Although not capable of achieving the high system efficiency attainable in the preceding embodiment, the system depicted in FIG. 4 enjoys several other advantages. It is simpler and cheaper, since the relatively expensive fuel cell has been eliminated. Also, the generator operates at a much lower temperature, and the separate combustion chamber where high temperatures are achieved is very small relative to the generator size. Thus, the system has less heat loss and less stringent metallurgical conditions.
In FIG. 4, a schematic representation of this alternative, the working fluid for a thermal engine 32 is heated in two stages. It is initially heated to an intermediate temperature such as in the range 400° to 800°F in the hydrogen generator. Then it is further heated to a maximum temperature such as 1600°F in a combustion chamber 31. The source of heat to the combustion chamber is the combustion of hydrogen and oxygen; the hydrogen is from the hydrogen generator, and is forcibly injected into the combustion chamber by injection means 30, whereas, the oxygen is controllably injected through controllable injection means 33. The product H2 O returns to the hydrogen generator through a conduit to generate additional heat and hydrogen. The respective temperature in the combustion chamber and hydrogen generator is controlled by adjusting the relative injection rates of hydrogen and oxygen.
If air is used as the oxidant instead of pure oxygen, a means to separate the H2 O from the other constituents of the air before recycling the H2 O to the hydrogen generator must be incorporated. This could be done by a condenser for one example.
This system, depicted schematically in FIG. 5, is similar to the preceding alternative in that only a thermal engine is employed for the production of useful energy (i.e., mechanical or electrical energy); a fuel cell is not used. The difference in this system is that there is only a single working fluid throughout the whole system, i.e., the same hydrogen and H2 O which undergoes reaction in the hydrogen generator is also the working fluid for the thermal engine.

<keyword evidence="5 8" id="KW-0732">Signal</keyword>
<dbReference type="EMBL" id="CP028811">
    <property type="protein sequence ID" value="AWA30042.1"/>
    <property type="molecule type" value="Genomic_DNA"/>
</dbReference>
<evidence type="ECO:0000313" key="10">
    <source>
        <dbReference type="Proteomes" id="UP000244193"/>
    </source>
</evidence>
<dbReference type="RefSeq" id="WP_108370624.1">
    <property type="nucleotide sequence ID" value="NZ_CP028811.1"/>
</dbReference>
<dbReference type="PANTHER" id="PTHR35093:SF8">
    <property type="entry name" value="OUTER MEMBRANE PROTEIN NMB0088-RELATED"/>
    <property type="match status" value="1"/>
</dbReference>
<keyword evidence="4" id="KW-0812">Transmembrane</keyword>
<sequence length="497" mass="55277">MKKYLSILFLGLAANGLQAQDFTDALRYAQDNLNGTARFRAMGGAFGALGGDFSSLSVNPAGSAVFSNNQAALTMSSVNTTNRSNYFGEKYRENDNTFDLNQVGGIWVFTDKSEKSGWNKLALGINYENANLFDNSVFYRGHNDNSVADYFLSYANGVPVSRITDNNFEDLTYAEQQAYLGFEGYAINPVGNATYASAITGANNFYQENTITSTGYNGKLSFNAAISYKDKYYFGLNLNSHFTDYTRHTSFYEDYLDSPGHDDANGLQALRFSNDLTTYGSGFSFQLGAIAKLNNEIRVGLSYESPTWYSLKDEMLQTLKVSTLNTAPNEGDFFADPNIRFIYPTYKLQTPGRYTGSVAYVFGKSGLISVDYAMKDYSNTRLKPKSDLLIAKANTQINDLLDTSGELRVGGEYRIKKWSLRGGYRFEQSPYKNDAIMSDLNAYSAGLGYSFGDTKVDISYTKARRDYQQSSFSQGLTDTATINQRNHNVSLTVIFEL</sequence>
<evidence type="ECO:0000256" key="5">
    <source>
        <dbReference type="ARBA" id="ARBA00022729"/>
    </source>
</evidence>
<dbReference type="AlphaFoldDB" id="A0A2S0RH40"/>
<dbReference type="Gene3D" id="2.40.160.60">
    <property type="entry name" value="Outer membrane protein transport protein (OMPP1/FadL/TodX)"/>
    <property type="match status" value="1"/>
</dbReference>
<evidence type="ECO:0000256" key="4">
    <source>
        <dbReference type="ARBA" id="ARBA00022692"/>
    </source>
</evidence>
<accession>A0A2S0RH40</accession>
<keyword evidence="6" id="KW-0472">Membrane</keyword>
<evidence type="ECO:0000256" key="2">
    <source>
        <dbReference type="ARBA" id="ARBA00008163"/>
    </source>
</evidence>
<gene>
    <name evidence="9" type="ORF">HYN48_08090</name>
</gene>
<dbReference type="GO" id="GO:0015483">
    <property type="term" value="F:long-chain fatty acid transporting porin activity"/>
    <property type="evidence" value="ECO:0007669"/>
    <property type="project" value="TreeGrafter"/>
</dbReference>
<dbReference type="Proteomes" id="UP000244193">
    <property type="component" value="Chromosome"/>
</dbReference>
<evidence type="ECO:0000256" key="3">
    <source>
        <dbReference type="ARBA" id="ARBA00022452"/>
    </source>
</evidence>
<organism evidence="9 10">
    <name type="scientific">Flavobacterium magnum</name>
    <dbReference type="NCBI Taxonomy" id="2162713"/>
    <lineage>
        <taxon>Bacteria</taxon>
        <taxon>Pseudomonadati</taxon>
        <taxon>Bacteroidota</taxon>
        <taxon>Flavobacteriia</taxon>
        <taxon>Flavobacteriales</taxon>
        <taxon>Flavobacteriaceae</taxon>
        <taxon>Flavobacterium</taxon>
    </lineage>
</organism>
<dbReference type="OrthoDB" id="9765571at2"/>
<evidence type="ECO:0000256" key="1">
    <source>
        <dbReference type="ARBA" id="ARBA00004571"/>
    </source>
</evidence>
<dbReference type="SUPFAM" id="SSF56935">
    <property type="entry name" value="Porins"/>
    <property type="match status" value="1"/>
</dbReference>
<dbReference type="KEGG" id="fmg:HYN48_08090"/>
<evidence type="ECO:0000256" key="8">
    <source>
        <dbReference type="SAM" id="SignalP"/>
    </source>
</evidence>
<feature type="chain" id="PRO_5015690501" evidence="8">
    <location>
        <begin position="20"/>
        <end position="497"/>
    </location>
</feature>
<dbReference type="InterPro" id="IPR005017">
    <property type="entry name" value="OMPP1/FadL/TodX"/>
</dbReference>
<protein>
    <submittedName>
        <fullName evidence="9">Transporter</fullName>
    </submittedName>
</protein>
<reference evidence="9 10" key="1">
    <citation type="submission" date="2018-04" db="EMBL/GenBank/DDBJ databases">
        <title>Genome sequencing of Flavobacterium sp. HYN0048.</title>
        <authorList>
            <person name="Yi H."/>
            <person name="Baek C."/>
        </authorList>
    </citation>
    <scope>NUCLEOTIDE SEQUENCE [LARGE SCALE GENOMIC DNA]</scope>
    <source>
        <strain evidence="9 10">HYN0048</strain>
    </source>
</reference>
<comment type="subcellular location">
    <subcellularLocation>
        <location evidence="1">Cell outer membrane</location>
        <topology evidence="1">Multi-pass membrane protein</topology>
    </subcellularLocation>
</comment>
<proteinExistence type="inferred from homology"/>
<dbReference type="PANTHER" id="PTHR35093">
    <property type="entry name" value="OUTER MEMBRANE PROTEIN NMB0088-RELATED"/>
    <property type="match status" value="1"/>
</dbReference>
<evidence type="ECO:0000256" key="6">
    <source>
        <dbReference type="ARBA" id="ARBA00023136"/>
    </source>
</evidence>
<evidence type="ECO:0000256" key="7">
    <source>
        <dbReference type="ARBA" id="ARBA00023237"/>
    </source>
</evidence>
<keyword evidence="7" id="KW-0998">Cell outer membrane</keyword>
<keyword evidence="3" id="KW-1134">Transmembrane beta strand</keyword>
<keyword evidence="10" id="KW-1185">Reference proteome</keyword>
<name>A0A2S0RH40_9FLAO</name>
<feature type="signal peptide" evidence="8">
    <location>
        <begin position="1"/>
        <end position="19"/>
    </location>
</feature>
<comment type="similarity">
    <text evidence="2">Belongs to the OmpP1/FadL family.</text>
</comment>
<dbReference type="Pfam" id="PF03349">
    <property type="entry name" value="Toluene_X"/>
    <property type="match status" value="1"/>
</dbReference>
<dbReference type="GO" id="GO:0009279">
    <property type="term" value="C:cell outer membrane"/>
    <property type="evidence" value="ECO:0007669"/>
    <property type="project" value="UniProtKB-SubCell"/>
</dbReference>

In FIG. 5, a mixture of hot H2 and H2 O is the working fluid which is inputted to a thermal engine 37. This fluid undergoes additional combustion and heat release within the thermal engine by being burned with oxygen which is inputted to the thermal engine through injection means 36. The spent working fluid (substantially pure H2 O) effluent from the thermal engine is partially heated in the heat exchange means of the gas generator. Then part of it is injected into the inlet gas space of the hydrogen generator by controllable injection means 35, while the remainder passes through a means for preventing backflow 34, such as a check valve, and then joins with hydrogen effluent from the generator. The mixture is conducted to the thermal engine through a conduit, completing the cycle.
The thermal engine in this application can be a modified diesel engine, where the oxygen is injected into cylinders holding the compressed mixture of H2 and H2 O (instead of diesel fuel being injected into compressed air); alternatively, a multi-staged turbine can be used where reheating is accomplished between the stages by injecting oxygen into the working fluid and combusting it.
Just as the preceding alternative, this alternative energy conversion system can operate on air vice oxygen, requiring incorporation of a condenser to separate the H2 O from the non-condensable constituents of air.
Additional energy conversion systems based on the disclosed hydrogen generator will be obvious to one skilled in the art in light of these teachings. Two additional examples will be mentioned briefly without illustration. First, the thermal energy from the hydrogen generator can be applied to produce additional hydrogen from H2 O using a known process. In that manner, a very high total yield of hydrogen will be realized from operation of the gas generator, which can be further utilized variously. Secondly, the thermal energy can be applied to a conventional Rankine cycle electrical generator, and the hydrogen to a gas distribution system, whereby the hydrogen generator becomes the basis for an integrated self-contained community power supply.
It will be recognized that whereas incorporated of the baffle feature into the gas generator adds very desirable features, it is not essential to the functioning of the gas generator, that is, the gaseous reactant can be injected directly into the liquid reactant.